Prior to the patent application, another individual or the public cannot know of the invention. They also cannot have used it in the U.S. There cannot be a description in a printed publication or a patent in the U.S. or a foreign country either. If there's another invention before your patent application that incorporates all the same elements as your invention, then your invention is not novel. The USPTO will deny your patent.
Additionally, under the requirements of 35 U.S.C. § 102, an invention needs to have novelty. It cannot be the subject of a public disclosure more than a year before your patent application filing date. So, if any of the following three things happen with your invention, then you cannot apply for a patent:
- It is on sale
- It is in public use
- It has a printed publication one year before the application date
As a result of the "one-year rule," there is a possibility that you could destroy the novelty of your invention by delaying the application. For example, if you have someone manufacture or use your invention to determine if it's patent worthy and end up applying for it after a year, then the application may be denied as not being novel.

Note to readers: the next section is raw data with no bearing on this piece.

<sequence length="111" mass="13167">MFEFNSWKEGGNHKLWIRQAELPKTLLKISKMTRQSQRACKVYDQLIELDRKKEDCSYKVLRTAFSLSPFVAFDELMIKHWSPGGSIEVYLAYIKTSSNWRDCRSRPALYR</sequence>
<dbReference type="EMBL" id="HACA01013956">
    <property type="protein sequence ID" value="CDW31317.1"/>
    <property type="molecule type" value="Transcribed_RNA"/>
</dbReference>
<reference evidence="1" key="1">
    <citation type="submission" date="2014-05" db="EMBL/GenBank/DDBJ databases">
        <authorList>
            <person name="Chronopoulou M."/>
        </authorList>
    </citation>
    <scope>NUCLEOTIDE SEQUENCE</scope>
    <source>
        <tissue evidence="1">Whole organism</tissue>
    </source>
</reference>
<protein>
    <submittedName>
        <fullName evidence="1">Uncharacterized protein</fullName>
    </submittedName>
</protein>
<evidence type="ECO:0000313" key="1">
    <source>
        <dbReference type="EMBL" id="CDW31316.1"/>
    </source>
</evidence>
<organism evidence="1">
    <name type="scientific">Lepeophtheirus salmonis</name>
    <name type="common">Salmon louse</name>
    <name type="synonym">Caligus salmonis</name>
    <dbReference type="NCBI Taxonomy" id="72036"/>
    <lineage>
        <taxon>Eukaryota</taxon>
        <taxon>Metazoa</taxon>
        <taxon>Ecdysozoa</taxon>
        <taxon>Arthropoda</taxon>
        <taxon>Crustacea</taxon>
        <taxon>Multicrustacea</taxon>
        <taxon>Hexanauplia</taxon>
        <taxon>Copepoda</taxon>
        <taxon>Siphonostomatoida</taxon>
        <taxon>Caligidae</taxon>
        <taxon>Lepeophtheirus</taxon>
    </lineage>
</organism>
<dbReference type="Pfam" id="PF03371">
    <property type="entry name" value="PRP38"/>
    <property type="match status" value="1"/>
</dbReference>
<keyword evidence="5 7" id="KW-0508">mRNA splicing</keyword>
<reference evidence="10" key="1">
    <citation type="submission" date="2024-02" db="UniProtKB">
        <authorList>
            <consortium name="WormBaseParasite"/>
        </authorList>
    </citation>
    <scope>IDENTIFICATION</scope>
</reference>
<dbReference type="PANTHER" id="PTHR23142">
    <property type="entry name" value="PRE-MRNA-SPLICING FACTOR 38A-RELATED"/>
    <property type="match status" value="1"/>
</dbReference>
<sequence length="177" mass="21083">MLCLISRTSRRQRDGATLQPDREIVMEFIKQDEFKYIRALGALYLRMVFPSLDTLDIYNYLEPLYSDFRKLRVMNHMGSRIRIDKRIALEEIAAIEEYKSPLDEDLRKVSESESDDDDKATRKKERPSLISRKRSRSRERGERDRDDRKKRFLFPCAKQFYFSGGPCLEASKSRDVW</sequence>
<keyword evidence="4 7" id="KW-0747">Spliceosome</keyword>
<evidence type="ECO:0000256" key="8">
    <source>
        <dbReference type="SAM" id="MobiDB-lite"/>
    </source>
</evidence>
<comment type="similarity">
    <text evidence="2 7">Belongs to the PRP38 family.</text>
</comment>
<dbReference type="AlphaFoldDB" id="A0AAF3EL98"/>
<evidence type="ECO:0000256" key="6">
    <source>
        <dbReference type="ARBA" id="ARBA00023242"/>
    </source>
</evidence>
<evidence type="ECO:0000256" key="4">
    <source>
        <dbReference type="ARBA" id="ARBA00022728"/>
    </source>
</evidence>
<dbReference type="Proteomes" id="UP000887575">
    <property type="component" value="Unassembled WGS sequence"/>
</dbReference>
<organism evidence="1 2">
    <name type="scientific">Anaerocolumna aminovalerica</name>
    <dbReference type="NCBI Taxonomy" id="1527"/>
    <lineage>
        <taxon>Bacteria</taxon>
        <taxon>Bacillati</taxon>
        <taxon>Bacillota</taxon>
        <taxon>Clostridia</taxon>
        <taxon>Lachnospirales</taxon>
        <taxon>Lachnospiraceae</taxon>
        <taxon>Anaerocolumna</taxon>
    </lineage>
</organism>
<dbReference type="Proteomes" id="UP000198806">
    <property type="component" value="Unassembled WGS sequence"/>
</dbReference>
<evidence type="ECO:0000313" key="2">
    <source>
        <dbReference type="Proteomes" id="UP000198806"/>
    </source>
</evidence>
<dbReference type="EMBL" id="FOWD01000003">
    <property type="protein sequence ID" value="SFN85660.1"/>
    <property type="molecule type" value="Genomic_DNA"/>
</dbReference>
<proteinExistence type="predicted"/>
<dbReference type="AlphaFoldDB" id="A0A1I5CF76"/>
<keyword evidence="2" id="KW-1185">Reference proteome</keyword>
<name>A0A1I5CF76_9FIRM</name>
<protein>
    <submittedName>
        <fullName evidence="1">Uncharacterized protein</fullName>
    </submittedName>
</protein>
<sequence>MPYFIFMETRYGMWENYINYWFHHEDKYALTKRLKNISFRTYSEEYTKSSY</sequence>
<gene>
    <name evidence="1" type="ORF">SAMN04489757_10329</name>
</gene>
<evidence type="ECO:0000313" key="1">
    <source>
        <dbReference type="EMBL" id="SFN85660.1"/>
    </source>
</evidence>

You should consult a patent attorney. There are different rules about "experimental" uses of inventions that could get you around the one-year rule.
The non-obviousness test under 35 U.S.C. § 103 is the most difficult obstacle in the patent review process. The question the USPTO asks is: Knowing what's out there, is the invention an obvious step? If the invention combines several prior patents, it may be an obvious next step and, thus, denied.
The USPTO will look at "prior art." Prior art refers to information or evidence that is publicly available before the filing date of an application. The USPTO determines whether the invention is "obvious to a person having ordinary skill in the art." There must be an inventive leap. In other words, the invention must distance itself from prior art.